She is one of my favorite girls in the political world, and sings Happy Birthday like an angel. She has a million dollar smile and people just feel very comfortable around her because she is comfortable around them. She has a tough job in Arizona with the border so near, but she does it with spunk. She is a very awesome lady. I read today that she offered to keep Grand Canyon open with state funds for a while during all of this fiasco with government shut down, debt ceiling standoff and Obamacare horrible start up. Then I read that she was told no.
Why ? I just do not understand it.
Arizona Gov. Jan Brewer said Friday that federal officials declined her offer to reopen the Grand Canyon using state funds.
“I offered to reopen the Grand Canyon to visitors by using state money, but federal officials declined my offer,” Brewer said in a Facebook post. “I really shouldn’t be surprised that the Obama Administration doesn’t want Arizona’s help.”
The National Parks Service closed all national parks, including the Grand Canyon, to the public earlier this week, blaming the federal government shutdown.
An NPS official said as long as the government is shut down, the Grand Canyon will remain closed to the public.
“I appreciate the support and I thanked them for the offer, but it’s not an offer we can accept,” said park superintendent Dave Uberuaga, according to Fox News.
Private businesses, affected by the closure of the iconic park, have also offered to pay for the park to reopen.
Businesses have pledged over $100,000 and a town council committed $200,000 to open one of the viewpoints, according to Fox News.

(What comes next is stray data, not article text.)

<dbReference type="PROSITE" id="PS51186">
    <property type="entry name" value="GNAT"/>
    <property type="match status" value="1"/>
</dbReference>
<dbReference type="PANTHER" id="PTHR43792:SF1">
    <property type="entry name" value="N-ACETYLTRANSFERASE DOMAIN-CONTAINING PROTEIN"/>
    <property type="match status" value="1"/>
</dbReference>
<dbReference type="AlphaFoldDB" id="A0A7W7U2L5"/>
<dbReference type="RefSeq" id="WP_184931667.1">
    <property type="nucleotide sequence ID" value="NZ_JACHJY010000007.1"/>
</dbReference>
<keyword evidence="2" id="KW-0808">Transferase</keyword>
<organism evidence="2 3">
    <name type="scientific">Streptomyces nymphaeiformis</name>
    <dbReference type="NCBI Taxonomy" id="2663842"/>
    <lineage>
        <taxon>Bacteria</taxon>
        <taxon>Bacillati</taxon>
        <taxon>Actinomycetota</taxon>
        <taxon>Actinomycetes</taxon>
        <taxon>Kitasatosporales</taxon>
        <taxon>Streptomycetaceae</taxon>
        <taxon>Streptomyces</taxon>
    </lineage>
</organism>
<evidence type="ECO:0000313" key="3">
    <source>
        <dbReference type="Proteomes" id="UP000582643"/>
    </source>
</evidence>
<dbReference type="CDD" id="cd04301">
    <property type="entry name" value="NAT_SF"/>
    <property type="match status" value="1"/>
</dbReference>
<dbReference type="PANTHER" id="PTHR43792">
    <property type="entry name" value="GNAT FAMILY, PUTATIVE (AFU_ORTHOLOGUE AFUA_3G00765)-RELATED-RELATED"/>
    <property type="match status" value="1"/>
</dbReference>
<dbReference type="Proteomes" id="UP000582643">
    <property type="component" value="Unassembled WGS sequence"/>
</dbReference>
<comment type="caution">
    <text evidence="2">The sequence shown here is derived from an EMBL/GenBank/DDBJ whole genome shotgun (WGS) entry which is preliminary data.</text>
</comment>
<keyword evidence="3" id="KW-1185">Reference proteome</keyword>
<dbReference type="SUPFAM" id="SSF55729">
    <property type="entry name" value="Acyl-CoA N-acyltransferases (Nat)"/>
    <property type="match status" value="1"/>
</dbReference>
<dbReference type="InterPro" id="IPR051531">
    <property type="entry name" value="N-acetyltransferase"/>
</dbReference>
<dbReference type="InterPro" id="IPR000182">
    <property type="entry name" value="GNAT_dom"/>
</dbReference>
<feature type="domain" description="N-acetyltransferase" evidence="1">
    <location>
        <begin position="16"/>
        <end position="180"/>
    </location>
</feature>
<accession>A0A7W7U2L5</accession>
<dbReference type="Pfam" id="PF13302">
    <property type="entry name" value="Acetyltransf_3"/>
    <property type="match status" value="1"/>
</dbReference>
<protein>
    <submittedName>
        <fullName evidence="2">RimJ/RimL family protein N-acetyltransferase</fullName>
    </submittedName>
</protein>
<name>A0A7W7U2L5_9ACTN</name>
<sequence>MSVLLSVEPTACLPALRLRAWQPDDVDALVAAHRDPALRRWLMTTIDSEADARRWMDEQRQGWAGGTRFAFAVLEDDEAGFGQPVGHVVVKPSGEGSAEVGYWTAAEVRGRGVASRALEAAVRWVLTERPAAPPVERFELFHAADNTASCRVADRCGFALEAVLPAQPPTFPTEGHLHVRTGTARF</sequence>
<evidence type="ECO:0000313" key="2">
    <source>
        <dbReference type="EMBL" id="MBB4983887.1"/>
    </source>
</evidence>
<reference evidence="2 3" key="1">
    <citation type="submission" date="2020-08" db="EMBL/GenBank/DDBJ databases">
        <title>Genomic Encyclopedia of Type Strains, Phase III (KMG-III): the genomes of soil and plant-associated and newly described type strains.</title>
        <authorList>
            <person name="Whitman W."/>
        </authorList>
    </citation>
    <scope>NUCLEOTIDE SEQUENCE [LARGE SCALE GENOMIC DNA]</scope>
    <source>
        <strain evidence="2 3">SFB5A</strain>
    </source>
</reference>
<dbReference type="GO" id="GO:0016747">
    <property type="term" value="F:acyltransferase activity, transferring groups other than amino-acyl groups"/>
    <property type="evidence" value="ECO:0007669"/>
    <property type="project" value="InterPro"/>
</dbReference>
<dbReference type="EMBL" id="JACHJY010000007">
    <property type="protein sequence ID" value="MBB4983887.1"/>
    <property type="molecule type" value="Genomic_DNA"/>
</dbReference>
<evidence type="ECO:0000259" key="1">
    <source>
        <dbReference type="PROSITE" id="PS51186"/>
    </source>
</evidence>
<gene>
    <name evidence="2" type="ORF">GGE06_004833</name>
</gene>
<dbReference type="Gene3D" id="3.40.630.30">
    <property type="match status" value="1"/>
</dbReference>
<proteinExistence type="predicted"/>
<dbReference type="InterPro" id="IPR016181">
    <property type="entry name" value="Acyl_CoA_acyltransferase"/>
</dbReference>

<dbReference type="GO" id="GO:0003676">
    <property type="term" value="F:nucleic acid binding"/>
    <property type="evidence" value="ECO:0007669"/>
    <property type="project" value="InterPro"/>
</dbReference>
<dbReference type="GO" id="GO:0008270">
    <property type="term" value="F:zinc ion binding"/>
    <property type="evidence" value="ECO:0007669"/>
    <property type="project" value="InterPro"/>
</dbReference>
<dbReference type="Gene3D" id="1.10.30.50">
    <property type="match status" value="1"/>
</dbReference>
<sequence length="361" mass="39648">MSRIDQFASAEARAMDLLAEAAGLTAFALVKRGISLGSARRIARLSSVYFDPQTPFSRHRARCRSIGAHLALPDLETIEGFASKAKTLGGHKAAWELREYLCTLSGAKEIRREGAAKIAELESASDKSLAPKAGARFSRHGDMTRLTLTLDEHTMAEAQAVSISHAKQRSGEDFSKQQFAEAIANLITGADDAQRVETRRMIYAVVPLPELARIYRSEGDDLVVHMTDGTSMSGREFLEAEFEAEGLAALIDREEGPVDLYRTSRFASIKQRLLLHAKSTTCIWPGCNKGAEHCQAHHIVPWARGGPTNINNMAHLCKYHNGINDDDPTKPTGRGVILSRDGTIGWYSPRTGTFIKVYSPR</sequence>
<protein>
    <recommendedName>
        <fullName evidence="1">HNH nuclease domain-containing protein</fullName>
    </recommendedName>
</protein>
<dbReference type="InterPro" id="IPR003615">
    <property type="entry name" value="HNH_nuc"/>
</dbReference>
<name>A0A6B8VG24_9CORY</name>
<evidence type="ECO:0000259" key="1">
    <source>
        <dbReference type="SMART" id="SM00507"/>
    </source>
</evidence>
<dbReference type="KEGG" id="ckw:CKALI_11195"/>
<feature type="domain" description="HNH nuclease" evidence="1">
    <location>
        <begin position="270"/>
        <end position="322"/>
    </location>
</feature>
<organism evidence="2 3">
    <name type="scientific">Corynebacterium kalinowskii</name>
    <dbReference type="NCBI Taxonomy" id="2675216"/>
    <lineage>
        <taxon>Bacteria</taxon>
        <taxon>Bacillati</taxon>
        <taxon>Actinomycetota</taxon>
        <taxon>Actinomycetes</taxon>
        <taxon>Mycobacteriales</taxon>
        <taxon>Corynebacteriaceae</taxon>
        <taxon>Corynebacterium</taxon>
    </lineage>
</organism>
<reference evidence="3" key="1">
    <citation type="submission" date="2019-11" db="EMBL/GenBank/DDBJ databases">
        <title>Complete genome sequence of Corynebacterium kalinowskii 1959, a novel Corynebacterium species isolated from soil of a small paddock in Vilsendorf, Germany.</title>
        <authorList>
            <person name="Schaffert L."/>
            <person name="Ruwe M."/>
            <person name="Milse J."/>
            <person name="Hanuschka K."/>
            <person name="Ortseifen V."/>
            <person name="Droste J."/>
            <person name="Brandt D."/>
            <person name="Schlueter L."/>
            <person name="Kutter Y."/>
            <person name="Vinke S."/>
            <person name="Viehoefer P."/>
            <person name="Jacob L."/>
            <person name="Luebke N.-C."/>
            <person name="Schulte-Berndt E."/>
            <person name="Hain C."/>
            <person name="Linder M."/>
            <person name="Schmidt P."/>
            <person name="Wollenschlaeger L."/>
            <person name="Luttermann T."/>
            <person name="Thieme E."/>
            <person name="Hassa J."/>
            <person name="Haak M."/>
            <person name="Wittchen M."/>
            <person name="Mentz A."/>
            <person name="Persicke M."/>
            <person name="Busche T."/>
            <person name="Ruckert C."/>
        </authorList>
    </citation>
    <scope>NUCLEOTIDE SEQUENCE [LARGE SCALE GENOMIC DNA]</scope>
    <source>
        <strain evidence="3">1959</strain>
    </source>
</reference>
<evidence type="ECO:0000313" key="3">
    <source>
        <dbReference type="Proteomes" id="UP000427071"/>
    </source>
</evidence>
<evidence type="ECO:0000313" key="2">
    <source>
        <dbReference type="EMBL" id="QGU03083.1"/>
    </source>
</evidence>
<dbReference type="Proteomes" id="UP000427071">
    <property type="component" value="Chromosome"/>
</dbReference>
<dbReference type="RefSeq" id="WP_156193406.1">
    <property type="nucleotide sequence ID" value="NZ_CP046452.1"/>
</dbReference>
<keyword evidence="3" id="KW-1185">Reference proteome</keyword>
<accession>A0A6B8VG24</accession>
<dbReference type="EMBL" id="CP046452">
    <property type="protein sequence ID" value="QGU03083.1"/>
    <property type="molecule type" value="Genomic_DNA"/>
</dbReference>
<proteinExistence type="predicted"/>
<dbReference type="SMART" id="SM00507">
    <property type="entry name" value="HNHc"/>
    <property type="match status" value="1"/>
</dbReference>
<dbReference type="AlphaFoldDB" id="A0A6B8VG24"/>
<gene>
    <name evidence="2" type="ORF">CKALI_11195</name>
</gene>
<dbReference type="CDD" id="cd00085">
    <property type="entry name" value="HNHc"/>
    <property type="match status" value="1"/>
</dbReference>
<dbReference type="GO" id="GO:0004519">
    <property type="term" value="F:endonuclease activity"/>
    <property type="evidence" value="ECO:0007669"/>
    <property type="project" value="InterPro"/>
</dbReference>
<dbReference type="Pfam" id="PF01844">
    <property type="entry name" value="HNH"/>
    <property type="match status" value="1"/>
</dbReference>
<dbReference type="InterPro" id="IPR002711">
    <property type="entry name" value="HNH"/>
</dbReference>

Those offers were all reportedly rejected.
And more stories:
Las Vegas, NV (KTNV) — The government shutdown is being felt close to home for some locals. They say they’re being forced out of private homes on Lake Mead because they sit on federal land.
Joyce Spencer is 77-years-old and her husband Ralph is 80. They’ve been spending most of their time in the family ice cream store since going home isn’t an option.
The Spencers never expected to be forced out of their Lake Mead home, which they’ve owned since the 70s, but on Thursday, a park ranger said they had 24 hours to get out.
“I had to go to town today and buy Ralph undershirts and jeans because I forgot his pants,” Joyce Spencer told Action News.
The Stewart’s Point home sits on federal land, so even though the Spencers own their cabin outright, they’re not allowed in until the government reopens.
Park officials said property owners can visit only to retrieve belongings; they sent Action News a statement which reads in part, “Unfortunately overnight stays are not permitted until a budget is passed and the park can reopen.”